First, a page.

By John Lunn, Partner and Financial Services Lead, Moorhouse
New technologies are forcing businesses to change and adapt at a rate not seen since the dawn of industrialisation, in fact some are calling it the new industrial revolution. The deployment of new technology – and changing customer expectations – is rapidly transforming business models across nearly every industry and those that fail to adapt to this changing landscape will be left behind.
The financial services (FS) sector has seen the rise of the so called ‘challenger banks’ who are providing an alternative to the existing financial institutions; in the legal profession there are lower cost models being developed which attack the cosy world of high hourly rates. The pharmaceutical market has shifted away from high cost, high risk in-house research and development, through to acquiring and exploiting recently formed start-ups. And finally in retail there has been a massive shift towards developing an ‘omni-channel’ approach to provide a seamless buying experience, so whether people are shopping online, on mobile, via social media or in store, they have the same smooth and consistent experience with a brand.
At the heart of these transformations is the common goal of enhancing the customer experience. After all, happy customers are more likely to become repeat customers. FS is far more focused on this than it has been in the past – spurred on both by encouragement from regulators seeking to safeguard consumers, as well as competitors, such as fintechs, picking off customer segments by focusing on doing niche services or products extremely well. However one area of the sector stands out as a laggard, the insurance sector.
Developing greater customer centricity and improving their experience will be essential for insurance companies wishing to keep control of distribution and pricing. Presently, many life and general insurers have – at best – only a once yearly interaction with their customers. Intimacy levels are very low. The digital age and new technologies provide the option for a far greater level of intimacy and frequency of interaction. We can see this with companies like Trov who allow customers to insure their personal items on a per day basis.
Insurers with an eye on the future should be preparing for a big shakeout of the industry. There will be those that will offer customer-only facing options (like comparison sites), those that get relegated to being wholesale volume underwriters (likely to result in mass consolidation) and those that offer front-to-back services aligned to individual market segments and verticals – personal, life, travel, commercial and so on. History shows it’s the ones that vertically integrate that will have the greatest chance of success in the medium term.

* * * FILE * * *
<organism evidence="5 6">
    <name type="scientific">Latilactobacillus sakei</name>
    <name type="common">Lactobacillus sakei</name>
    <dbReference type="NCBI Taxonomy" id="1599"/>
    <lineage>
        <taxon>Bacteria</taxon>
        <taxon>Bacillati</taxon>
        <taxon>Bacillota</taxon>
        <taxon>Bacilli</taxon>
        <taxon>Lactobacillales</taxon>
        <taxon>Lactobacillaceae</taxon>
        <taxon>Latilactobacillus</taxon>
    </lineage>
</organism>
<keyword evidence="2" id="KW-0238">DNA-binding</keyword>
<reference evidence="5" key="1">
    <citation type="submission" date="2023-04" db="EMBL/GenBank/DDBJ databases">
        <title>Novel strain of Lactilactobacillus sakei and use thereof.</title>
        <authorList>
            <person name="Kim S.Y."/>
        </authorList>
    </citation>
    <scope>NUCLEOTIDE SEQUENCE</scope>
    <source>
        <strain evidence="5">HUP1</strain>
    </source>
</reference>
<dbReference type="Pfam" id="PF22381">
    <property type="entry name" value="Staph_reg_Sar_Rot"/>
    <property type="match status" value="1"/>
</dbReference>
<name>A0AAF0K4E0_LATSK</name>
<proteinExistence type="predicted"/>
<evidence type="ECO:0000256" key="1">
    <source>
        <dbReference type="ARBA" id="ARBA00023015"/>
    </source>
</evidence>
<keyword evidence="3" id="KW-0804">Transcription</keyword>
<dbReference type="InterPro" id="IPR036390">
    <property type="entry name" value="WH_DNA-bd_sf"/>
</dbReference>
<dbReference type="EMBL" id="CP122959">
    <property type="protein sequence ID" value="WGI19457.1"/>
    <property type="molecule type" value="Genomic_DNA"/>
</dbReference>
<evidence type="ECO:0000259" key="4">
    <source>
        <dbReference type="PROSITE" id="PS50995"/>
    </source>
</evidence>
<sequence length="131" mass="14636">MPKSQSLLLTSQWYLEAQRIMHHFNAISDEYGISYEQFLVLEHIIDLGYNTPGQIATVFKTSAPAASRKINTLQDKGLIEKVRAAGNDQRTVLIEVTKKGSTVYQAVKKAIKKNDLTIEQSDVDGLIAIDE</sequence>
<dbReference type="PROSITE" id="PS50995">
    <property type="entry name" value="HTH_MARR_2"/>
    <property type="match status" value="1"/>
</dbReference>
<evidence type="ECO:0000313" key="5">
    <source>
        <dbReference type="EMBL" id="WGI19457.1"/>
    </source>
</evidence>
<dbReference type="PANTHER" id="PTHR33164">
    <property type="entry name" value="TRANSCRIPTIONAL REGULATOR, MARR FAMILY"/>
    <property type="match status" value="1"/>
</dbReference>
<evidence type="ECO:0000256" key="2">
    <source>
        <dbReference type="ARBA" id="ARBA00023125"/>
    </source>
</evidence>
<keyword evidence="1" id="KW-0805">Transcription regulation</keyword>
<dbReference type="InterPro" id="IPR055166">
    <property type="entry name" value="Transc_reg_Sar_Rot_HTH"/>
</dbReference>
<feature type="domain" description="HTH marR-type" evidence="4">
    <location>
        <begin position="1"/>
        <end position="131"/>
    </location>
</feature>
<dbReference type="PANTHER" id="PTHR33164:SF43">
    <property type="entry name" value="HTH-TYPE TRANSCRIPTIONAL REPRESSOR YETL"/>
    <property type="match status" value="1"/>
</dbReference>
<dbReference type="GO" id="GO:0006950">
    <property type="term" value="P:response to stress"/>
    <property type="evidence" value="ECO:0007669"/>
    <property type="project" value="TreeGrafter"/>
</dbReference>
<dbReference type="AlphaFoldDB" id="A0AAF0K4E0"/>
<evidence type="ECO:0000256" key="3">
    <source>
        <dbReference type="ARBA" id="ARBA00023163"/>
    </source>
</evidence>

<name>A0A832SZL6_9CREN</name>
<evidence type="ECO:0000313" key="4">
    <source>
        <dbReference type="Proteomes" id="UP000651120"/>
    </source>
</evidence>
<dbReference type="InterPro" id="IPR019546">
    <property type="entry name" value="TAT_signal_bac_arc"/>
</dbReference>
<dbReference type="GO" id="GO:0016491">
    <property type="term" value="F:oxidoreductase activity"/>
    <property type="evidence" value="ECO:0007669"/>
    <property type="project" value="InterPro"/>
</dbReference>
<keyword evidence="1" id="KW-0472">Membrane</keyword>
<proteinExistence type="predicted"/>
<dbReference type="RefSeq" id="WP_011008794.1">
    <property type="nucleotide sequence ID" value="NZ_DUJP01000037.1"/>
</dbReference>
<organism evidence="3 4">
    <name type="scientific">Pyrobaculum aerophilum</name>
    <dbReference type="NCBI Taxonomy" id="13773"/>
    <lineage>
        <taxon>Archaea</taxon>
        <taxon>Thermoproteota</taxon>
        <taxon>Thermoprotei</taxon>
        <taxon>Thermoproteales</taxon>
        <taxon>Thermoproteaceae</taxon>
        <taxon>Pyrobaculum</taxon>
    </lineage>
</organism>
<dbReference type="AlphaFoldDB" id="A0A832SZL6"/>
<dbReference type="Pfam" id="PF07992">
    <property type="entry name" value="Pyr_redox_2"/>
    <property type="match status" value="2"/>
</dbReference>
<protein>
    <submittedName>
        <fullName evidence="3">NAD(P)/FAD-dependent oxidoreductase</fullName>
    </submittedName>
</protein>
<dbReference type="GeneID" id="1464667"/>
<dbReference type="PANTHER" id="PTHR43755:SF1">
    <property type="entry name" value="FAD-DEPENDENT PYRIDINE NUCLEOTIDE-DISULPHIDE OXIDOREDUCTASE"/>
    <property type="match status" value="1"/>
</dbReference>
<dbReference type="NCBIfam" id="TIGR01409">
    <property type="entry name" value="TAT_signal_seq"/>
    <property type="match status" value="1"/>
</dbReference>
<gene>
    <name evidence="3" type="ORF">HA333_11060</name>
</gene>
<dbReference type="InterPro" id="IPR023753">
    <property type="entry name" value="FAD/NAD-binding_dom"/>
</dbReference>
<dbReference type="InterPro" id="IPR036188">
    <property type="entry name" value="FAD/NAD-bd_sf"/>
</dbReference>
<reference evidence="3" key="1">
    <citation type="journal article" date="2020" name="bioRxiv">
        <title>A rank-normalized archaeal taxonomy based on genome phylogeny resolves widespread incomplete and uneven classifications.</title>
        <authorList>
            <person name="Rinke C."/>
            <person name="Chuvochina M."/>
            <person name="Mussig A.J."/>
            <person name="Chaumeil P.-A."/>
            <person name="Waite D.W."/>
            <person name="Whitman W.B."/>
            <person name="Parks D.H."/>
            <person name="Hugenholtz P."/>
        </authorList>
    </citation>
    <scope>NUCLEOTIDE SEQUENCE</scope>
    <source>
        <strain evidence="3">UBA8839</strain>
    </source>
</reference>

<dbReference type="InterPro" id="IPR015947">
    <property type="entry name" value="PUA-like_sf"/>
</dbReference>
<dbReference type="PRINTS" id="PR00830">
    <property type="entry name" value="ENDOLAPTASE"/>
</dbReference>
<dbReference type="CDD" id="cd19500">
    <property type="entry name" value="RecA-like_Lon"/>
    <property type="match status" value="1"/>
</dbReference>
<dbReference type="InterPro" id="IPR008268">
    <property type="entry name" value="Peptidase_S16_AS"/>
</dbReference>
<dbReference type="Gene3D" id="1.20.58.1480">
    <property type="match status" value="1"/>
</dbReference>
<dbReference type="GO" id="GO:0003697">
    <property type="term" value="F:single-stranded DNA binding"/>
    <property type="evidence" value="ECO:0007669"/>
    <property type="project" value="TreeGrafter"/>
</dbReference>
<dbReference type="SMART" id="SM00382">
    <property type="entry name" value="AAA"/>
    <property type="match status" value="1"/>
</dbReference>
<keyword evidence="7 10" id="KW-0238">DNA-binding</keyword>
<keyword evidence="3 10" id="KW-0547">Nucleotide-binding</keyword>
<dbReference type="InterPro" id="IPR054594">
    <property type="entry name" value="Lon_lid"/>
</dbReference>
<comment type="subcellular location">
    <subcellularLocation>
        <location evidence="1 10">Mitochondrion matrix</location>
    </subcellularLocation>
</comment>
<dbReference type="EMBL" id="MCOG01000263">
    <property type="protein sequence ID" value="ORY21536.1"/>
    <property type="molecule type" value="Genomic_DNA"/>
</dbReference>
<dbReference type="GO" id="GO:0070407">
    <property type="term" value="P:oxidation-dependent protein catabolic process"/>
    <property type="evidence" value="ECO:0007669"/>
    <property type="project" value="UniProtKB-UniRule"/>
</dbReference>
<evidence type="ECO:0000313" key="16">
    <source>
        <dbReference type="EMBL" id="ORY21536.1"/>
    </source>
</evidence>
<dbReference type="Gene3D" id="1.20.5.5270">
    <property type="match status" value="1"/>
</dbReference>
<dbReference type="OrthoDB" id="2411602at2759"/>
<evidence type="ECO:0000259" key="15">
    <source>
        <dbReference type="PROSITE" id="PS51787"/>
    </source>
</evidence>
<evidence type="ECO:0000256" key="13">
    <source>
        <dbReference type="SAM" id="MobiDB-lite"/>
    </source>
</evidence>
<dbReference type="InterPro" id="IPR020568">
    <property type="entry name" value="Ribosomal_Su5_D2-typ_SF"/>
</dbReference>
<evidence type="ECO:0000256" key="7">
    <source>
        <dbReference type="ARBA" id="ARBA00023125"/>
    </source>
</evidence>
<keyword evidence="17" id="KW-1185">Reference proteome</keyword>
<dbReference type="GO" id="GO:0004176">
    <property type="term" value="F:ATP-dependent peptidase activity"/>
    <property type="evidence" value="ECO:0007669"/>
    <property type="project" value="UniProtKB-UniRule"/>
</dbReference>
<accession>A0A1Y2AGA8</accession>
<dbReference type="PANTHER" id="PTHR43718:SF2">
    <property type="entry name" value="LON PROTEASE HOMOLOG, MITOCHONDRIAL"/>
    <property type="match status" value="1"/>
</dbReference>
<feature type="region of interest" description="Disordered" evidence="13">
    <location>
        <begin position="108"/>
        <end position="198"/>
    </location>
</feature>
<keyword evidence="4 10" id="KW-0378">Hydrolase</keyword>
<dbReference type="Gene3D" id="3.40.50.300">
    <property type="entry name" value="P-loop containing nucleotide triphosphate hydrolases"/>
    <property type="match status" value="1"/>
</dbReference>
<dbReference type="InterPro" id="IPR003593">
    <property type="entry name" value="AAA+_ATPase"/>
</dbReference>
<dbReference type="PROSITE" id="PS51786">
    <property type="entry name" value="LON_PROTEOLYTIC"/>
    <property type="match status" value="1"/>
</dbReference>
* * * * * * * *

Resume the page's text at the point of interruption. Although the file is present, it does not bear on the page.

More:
One of the key elements within FS is the role of regulation and how this constrains or supports innovation. The regulator is often seen as the big bad wolf. However, despite the complaints of the incumbents, regulation is in many ways a friend as it provides a barrier to protect them from the new entrants. It’s also forgotten that it is the regulator’s job to stimulate and encourage competition and innovation in the market as long as it is in the interests of the consumer.
The smart incumbents will make friends with the regulator and seek their advice in the process of creating and taking new products to market. Unbalanced regulation is only of interest to those who have no intention of playing fairly or putting the consumer at the heart of their purpose for being, never a good combination for long-term, sustainable business success.
Transformation of the operations and other back office functions of big insurers to become more customer focused is a massive yet worthwhile task. For decades, they have valued risk aversion, cautious behaviour and prudence in the workforce. Most have never met a customer unless they are a policy holder themselves. Whilst these qualities shouldn’t be abandoned, there is a requirement for greater risk taking and a more agile approach to support the innovation at the front office.
The push to deliver a better customer experience is driving organisations across the financial sector to rethink how they build a more intimate relationship with their clients. To be successful, they must rethink their operating models to have the customer at the heart of everything they do, which will impact the culture, processes and agility of the business. The insurance sector has traditionally operated in transactional, one-off ways with clients, but to ensure they don’t see their services picked off by niche customer-focused competitors, they must change now to meet the challenges ahead.